Dreams of MMA stardom: Sonora's Howard strives for success in fastest growing sport
The Union Democrat Sports Department /
By AMBER PAPPE
For The Union Democrat
Sixteen-year-old Anthony Howard wants to become a professional fighter.
Howard will take a step toward his goal on Saturday, Jan. 28 when he competes in "Bound by Honor" presented by Art of War at Chicken Ranch Bingo and Casino in Jamestown.
"My goal is to fight when I turn 18," said the Sonora High School junior. "I want to do something pro in my life. A lot of the UFC fighters got their start at a later age, but I know that if I start young, I can go a long way into the sport."
The martial arts are founded in discipline and respect, and the affable
Howard exudes both. To the sport, the Sonora native brings drive and
heaps of desire.
"What separates Anthony is his dedication," said Bill
Theofanopoulos, Howard's trainer at Sonora MMA. "What he has, he has
worked for. He works hard to get what he wants."
Howard came to MMA via youth wrestling. He began as a 5th-grader,
took a season off after his novice year and found solid success in 7th
and 8th grades. Instead of wrestling his freshman and sophomore years,
he turned his focus to martial arts.
"I got my yellow belt in jiu-jitsu and then I got my blue belt a
week after I turned 16," said Howard. "A lot of people were asking me
if I was going to compete in kickboxing, but I didn't think I was
ready. A year later, I had my first competition in Sacramento - I won
and I have never looked back."
With his eye on becoming a well-rounded fighter, Howard made his
way back to the wrestling mat and currently competes at 106 pounds for
the Sonora Wildcats.
"All the great MMA fighters right now are really good at
wrestling," said Howard. "It makes sense for me to be wrestling again,
too. I like jiu-jitsu more, it comes naturally to me because of my
wrestling background. I have learned to strike, but I don't really like
to get punched."
Juggling high school athletics with academics while competing in
kickboxing and jiu-jitsu leaves room for little else. His schedule is
intense: school, wrestling practice, the gym, home. Though the routine
is exhausting, MMA is the fastest growing sport in the world and the
youthful Howard wants to be ready.
With an enthusiastic smile he explained, "After school I go
straight to wrestling, then walk downtown to the gym and practice for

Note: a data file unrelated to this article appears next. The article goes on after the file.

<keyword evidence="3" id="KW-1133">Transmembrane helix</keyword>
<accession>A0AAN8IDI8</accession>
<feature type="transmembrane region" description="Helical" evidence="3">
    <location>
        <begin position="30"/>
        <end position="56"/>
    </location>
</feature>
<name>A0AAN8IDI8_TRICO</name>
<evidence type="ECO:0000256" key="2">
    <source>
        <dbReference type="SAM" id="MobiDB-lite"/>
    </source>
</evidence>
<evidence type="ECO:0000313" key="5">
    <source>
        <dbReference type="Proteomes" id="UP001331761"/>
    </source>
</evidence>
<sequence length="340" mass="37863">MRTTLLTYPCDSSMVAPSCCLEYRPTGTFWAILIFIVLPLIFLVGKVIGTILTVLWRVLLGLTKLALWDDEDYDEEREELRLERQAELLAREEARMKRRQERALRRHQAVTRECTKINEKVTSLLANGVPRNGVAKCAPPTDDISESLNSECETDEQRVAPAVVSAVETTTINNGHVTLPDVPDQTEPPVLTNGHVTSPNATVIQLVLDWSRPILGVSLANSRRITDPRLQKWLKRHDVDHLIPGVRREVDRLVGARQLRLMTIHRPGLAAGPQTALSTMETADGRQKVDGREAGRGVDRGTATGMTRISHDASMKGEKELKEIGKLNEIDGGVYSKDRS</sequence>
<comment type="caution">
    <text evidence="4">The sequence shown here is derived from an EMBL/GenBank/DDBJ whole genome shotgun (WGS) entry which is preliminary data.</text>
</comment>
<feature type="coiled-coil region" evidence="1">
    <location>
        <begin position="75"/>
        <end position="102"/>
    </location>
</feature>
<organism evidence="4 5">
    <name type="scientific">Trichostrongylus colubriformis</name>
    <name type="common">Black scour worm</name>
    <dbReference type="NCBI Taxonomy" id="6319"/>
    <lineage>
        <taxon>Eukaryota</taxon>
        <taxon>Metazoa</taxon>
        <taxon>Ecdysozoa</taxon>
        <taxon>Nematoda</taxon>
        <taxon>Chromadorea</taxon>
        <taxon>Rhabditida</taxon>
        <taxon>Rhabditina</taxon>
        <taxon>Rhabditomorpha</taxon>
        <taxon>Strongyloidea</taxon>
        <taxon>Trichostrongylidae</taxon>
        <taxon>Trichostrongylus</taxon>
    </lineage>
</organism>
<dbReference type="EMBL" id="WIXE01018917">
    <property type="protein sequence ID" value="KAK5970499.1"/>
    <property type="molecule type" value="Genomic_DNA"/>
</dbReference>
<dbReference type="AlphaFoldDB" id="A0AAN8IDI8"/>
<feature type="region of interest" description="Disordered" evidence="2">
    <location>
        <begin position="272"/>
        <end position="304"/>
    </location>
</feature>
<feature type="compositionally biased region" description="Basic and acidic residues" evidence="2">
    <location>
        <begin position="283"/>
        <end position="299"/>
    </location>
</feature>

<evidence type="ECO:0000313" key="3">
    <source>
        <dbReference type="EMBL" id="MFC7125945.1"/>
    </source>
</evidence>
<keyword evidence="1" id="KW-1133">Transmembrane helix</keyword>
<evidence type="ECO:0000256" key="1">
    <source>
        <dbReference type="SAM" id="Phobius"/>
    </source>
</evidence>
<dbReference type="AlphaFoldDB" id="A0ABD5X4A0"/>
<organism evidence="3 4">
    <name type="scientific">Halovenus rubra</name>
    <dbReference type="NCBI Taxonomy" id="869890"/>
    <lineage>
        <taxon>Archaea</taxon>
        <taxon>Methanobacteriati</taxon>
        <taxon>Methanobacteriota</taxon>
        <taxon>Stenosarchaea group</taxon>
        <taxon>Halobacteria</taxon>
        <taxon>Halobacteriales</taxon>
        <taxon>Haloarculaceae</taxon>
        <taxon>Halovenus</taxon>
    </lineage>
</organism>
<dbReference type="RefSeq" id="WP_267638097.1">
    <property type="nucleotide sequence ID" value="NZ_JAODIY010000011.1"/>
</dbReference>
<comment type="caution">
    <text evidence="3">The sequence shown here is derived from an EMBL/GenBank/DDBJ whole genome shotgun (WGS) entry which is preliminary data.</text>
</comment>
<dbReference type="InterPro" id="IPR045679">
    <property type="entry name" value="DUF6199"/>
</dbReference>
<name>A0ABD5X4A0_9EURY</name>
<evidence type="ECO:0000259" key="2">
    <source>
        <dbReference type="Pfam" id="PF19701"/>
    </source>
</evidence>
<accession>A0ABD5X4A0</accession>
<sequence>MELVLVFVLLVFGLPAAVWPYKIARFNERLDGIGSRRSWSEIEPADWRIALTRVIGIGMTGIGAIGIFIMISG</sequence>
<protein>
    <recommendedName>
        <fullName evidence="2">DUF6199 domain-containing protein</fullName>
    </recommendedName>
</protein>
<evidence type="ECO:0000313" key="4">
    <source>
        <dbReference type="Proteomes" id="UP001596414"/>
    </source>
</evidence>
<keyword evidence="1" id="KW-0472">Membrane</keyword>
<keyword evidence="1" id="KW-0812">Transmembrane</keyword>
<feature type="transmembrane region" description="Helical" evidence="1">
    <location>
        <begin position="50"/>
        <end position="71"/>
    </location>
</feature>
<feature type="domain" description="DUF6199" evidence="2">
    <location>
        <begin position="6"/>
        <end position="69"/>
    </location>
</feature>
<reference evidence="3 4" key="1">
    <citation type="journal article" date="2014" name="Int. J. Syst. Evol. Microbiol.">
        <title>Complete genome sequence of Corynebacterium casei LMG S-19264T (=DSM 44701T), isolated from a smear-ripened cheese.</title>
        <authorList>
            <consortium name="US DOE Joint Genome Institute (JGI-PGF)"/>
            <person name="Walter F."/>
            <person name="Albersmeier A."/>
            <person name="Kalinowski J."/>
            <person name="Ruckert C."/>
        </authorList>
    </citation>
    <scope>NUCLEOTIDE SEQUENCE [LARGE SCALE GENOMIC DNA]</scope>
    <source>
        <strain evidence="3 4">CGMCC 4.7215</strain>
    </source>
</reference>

one or two more hours. After that I go straight home. I shower, eat and
go to bed. I really don't have a lot of extra time."
Daunting? Yes, but he loves it.
"MMA defines me," said Howard. "I love it - it shows my personality."
Though he is the one garnering attention, he is quick to
acknowledge those who have impacted him and helped him grow as an
athlete and a person.
"I would not be here without my parents," he said. "They provide
emotional support, and it is the most important thing. My training
partners, Luke Nunes and Mike Thurman, are also key; I would not be
here without them."
Guidance is essential and Howard understands the crucial role it
plays. His respect for Theofanopoulos, a black belt in kajukenbo and
jiu-jitsu, is far-reaching.
"As a person, a friend, a coach and fighter, I have learned a lot from Bill," said Howard. "He is my inspiration."
Theofanopooulos, himself a champion in jiu-jitsu, runs Sonora MMA,
the sister school to Oakdale MMA, home to Michael McDonald, the
youngest fighter in the UFC. At Oakdale, McDonald, an up-and-comer at
bantamweight, trains under Theofanopoulos's father, Tom.
"I really look up to Michael," Howard said. "To see what he has done really guides me in my goals."
Howard wants to model his future after the likes of McDonald and former UFC champion BJ "The Prodigy" Penn.
One of only two fighters to hold championship titles at two
different weight classes (lightweight and welterweight), Penn made a
name for himself at 17, when after only two years of training, he
promptly earned a purple belt and then a black belt in Brazilian
Jiu-Jitsu - and propelled himself into a distinguished MMA career.
With the explosion of MMA, the addition of the flyweights to the
UFC in 2012 and his 18th birthday two years away, Howard has high hopes
for the future and is doing what it takes to be the best he can be.
"I feel I will have a great base if I continue to train for my MMA
career now," said Howard. "I just want to be good at what I do."